I love a story that surprises me with compassion. One of the reasons I fell in love with Doctor Who back in the Ninth Doctor’s day was because of the Doctor’s dedication to peaceful solutions—his eagerness to rejoice when he’s able to navigate a problem so that everyone survives it. So it was with surprise and joy that I discovered that a new Marvel series that I had picked up entirely for its lineup, which consisted of many of my favorite characters, was serving up these sorts of storylines.
Spoilers for The Ultimates after the jump.
To understand why the current The Ultimates comic series is a thing, we have to go back in time a bit. There used to be a side universe to the main Marvel 616 universe, given the designation 1610 by the people who number these things, from whence the Ultimates comics stories originated. While aspects of this alternative reality (like Black Nick Fury and S.H.I.E.L.D.’s Triskelion, among others) were folded into the MCU, its storylines were also often a hot mess, from the aww-isn’t-it-romantic incest to President Captain America. Comics fans of taste typically agree that the only really good thing to come out of the Ultimates universe was Miles Morales, the Afro-Latino Spider-man.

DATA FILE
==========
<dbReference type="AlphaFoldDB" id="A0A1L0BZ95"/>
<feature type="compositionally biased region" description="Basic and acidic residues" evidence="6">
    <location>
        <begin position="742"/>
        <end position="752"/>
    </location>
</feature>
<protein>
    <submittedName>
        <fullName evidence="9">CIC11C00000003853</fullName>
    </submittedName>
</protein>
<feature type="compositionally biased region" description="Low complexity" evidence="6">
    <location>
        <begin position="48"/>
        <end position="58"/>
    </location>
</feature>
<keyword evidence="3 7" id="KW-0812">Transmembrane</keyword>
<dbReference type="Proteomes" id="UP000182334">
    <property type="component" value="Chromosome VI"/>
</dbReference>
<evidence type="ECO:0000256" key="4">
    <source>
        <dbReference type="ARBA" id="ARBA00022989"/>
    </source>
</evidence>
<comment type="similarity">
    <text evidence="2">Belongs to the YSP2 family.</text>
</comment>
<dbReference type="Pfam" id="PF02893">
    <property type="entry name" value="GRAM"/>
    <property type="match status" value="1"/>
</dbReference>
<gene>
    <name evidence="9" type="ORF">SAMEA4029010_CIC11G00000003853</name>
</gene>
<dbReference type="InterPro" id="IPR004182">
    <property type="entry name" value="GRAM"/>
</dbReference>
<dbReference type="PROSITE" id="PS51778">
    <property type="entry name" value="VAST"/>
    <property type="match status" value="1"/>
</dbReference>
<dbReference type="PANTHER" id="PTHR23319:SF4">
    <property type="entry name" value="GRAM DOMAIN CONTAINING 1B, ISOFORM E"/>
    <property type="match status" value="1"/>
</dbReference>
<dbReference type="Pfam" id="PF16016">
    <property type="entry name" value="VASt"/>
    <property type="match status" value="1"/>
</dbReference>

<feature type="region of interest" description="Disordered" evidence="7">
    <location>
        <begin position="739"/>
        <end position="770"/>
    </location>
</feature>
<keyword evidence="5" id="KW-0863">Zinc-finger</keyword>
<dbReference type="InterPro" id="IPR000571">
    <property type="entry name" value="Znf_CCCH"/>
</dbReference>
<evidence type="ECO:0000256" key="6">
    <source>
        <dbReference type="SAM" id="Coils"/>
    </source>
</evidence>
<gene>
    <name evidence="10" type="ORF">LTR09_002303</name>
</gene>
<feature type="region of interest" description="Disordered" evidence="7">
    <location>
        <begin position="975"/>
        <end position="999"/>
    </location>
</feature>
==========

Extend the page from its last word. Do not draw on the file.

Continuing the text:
Last summer, Marvel decided all these alternate realities were getting a bit messy, and in the Secret Wars event (also a hot mess), decided to eliminate all of them by crashing them all together. This allowed them to cherry-pick the cool parts out of the alternate timelines while scrapping the parts that weren’t doing well or making sense.
In the post-Secret Wars aftermath, a new team of Avengers came together. Under the series title All-New, All-Different Avengers, Marvel seemed to be reaching out to its younger audience by giving the flagship Avengers team the roster of Iron Man (Tony Stark), Thor (Jane Foster), Vision (…Vision), Captain America (Sam Wilson), Ms. Marvel (Kamala Khan), Spider-Man (Miles Morales), and Nova (Sam Alexander), giving the team several intersections of diversity (including that the majority of the characters are characters of color). I’m loving that book too, but people who weren’t interested in the teen drama side of things found solace in another post-Secret Wars book, The Ultimates, written by Al Ewing of The Mighty Avengers. Ultimates calls out to the fans of the more serious and gritty 1610 universe without sacrificing the diversity of the new Avengers team.